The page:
Informative Note

Regulation on the European Health Data Space


In May 2022, the European Commission submitted a proposal for a Regulation of the European Parliament and of the Council on the European Health Data Space (“EHDS”). This Regulation will only be fully applicable four years after its entry into force, at the end of the deferred application period.

The proposal was prompted by the discovery of a high degree of fragmentation, disparities and difficulties in accessing and using electronic health data in the Member States of the European Union. Indeed, Member States’ actions in this area have proven to be insufficient. Individuals face difficulties in exercising their rights over their electronic health data, including access and transfer at national and cross-border levels. For example, even when health data are available in electronic form, individuals are usually not in a position to give or allow access to them by other healthcare providers.

Today, there are significant differences in the application of health data rules across Member States, as the European legislature has largely opted for non-binding guidelines and recommendations.

In this context, the European Commission intends to establish the EHDS to define common rules, standards and practices, to create the necessary infrastructure and certification/labelling systems, to and establish a common governance framework for the primary and secondary use of electronic health data.

One of the objectives of the EHDS is to give individuals greater control over their electronic health data at national and EU level, allowing access and sharing with health professionals. Users will also be able to add information, correct errors, restrict access and find out which health professionals have accessed their health data.

It is also intended to make the work of health professionals easier by allowing them to access a patient’s medical history, thus increasing the knowledge base for making more informed decisions about the diagnosis and treatment of patients, including access to patient data from other EU countries. Overall, the EHDS is estimated to save the EU around €11 billion over ten years.

On secondary use of data, the aim is to create a reliable and secure framework for industry, researchers, policy makers and regulators to access electronic health data. This will allow them to make the best use of available health data in their work, contributing to improved healthcare, research, innovation and policy making.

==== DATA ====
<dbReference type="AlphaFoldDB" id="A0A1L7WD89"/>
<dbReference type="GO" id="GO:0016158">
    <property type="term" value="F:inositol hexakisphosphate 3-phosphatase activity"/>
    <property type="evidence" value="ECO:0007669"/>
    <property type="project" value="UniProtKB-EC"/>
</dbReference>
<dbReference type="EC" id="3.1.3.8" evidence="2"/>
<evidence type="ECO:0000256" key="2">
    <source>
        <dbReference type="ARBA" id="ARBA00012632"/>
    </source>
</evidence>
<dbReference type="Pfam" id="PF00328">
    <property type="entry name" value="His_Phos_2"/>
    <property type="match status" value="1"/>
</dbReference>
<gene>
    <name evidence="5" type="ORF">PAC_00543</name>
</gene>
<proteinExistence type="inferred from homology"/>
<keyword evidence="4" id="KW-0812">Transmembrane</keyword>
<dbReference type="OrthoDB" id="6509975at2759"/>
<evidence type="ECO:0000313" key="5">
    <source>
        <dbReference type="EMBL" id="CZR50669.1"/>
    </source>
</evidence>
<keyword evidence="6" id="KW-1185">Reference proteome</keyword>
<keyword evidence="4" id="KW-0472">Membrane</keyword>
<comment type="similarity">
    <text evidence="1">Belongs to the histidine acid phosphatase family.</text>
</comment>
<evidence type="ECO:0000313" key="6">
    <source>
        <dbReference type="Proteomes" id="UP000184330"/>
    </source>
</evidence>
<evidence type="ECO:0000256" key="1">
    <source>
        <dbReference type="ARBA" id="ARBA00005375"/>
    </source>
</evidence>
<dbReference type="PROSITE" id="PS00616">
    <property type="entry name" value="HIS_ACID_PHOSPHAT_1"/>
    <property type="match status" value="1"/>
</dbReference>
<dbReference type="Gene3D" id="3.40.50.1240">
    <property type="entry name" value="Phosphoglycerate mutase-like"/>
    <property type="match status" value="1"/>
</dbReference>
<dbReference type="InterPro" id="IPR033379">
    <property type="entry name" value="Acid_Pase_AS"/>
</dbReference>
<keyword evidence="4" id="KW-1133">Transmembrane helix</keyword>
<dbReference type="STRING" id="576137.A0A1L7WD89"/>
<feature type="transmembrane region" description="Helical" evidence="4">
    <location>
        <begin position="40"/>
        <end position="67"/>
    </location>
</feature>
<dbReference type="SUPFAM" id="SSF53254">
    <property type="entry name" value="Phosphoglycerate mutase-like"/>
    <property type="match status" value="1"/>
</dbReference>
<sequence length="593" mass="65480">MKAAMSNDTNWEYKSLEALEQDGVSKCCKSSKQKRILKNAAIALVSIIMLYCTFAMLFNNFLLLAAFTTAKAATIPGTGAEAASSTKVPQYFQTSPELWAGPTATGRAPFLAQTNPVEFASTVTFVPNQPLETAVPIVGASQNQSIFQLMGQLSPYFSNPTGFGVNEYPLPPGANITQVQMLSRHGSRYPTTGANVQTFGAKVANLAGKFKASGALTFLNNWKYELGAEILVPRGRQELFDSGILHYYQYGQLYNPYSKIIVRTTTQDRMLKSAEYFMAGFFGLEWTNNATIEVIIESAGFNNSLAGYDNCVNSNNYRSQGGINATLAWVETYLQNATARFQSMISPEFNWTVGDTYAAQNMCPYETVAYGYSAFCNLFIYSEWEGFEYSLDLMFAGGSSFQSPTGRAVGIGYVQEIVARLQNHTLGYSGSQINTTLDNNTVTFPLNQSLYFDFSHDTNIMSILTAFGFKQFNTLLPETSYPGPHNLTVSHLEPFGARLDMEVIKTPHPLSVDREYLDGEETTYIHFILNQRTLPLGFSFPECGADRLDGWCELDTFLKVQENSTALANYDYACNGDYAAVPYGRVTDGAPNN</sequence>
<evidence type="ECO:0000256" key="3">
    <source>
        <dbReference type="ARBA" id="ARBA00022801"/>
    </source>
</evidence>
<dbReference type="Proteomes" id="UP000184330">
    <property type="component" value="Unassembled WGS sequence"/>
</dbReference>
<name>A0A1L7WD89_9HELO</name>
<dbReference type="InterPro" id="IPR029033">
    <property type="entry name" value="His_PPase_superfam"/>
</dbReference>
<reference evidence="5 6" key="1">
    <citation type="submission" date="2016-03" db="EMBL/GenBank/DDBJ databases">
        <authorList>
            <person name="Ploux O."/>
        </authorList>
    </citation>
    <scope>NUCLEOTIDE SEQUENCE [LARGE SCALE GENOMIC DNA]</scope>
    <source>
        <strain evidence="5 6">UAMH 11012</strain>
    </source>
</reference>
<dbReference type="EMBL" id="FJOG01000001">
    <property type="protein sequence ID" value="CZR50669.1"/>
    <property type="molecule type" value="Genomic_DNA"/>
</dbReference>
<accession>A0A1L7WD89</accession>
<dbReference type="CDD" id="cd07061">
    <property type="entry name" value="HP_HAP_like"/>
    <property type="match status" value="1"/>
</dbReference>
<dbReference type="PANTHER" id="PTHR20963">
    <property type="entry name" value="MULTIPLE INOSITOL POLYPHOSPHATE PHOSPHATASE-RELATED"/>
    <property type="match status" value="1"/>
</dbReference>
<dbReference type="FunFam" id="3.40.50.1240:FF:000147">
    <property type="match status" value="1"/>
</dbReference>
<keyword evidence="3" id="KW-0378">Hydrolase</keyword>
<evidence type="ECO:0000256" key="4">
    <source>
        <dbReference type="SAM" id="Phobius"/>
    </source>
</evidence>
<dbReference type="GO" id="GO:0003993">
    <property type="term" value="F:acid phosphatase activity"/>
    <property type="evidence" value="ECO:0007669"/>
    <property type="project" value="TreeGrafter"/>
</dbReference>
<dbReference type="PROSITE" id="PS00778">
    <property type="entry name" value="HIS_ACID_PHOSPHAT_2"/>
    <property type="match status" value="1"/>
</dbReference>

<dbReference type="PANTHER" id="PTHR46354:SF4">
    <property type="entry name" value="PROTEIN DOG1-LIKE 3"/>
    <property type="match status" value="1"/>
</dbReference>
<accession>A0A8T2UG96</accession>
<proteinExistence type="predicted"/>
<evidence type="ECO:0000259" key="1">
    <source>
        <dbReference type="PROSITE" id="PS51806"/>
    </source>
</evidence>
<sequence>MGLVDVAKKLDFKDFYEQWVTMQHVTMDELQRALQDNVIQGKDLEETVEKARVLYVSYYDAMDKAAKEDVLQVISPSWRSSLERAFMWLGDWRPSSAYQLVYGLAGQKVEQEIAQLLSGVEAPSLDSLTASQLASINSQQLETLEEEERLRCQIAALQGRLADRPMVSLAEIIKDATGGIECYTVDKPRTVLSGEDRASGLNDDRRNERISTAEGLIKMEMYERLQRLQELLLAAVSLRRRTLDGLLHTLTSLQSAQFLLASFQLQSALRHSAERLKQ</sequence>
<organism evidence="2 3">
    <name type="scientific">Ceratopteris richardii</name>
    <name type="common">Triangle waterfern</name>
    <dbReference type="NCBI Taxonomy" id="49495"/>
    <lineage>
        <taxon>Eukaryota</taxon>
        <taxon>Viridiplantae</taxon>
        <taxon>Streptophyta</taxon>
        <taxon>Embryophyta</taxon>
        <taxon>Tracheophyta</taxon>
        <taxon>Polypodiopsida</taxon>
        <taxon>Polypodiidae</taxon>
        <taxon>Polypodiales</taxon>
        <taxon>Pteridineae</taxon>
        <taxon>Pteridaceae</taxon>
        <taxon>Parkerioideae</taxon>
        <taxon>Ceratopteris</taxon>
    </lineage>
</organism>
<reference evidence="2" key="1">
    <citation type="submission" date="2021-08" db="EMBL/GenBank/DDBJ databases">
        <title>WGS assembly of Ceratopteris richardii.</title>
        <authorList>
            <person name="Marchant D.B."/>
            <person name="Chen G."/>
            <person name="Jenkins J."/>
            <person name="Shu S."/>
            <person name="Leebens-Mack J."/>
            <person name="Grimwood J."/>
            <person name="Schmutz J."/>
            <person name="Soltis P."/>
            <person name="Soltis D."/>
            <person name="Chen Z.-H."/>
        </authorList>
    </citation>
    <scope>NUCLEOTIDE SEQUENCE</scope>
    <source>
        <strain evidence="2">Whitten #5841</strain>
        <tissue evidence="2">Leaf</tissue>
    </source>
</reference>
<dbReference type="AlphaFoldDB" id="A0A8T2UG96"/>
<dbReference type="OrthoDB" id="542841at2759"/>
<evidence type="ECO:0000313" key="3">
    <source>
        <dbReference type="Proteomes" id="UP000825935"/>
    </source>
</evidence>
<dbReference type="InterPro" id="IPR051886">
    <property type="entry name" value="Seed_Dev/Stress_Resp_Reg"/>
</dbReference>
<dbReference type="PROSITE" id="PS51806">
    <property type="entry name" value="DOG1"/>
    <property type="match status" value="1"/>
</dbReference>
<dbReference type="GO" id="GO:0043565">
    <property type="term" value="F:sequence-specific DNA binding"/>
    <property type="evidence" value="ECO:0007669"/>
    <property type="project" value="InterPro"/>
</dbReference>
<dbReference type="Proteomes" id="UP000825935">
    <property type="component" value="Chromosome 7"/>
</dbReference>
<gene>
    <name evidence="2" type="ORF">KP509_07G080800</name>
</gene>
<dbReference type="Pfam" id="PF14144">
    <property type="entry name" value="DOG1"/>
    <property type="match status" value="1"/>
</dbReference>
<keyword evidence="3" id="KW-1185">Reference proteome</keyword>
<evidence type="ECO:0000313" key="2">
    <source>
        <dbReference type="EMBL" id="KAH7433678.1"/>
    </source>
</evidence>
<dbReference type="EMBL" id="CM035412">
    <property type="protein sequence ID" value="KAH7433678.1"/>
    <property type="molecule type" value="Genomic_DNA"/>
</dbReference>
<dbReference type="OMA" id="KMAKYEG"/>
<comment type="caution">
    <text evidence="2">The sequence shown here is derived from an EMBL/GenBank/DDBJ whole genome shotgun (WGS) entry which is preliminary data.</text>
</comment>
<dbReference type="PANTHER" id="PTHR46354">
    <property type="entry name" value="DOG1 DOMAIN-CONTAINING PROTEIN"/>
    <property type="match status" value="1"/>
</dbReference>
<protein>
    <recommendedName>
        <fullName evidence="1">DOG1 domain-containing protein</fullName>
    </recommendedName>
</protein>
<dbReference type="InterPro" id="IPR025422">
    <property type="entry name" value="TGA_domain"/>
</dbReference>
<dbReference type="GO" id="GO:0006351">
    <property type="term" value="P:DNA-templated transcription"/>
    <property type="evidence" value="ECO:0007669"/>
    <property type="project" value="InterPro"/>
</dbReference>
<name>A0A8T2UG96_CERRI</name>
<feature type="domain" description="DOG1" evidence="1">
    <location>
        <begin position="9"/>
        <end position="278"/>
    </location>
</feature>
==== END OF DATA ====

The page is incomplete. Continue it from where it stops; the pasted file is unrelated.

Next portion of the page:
However, the data involved is vast, particularly sensitive and potentially invasive in terms of monitoring an individual’s behaviour, choices, emotions and physical and physiological characteristics. As a result, these measures must comply with applicable data protection legislation.[1] As such, one of the major challenges facing the EHDS is its harmonisation with the GDPR.

According to the joint opinion[2] of the European Data Protection Board (“EDPB”) and the European Data Protection Supervisor (“EDPS”) requested by the Commission, the EHDS raises a number of pressing issues relating to (i) the weakening of data subjects’ rights, (ii) the complex interaction of different applicable European and national laws, and (iii) the resulting lack of legal certainty. The joint opinion then makes a number of recommendations in the area of the protection of the fundamental rights and freedoms of data subjects in data processing.

The proposal for a Regulation will be discussed in the Council and the European Parliament and changes to the current proposal are expected. These changes will primarily address the concerns and recommendations of the Joint Opinion of the European Data Protection Board (“EDPB”) and the European Data Protection Supervisor (“EDPS”).


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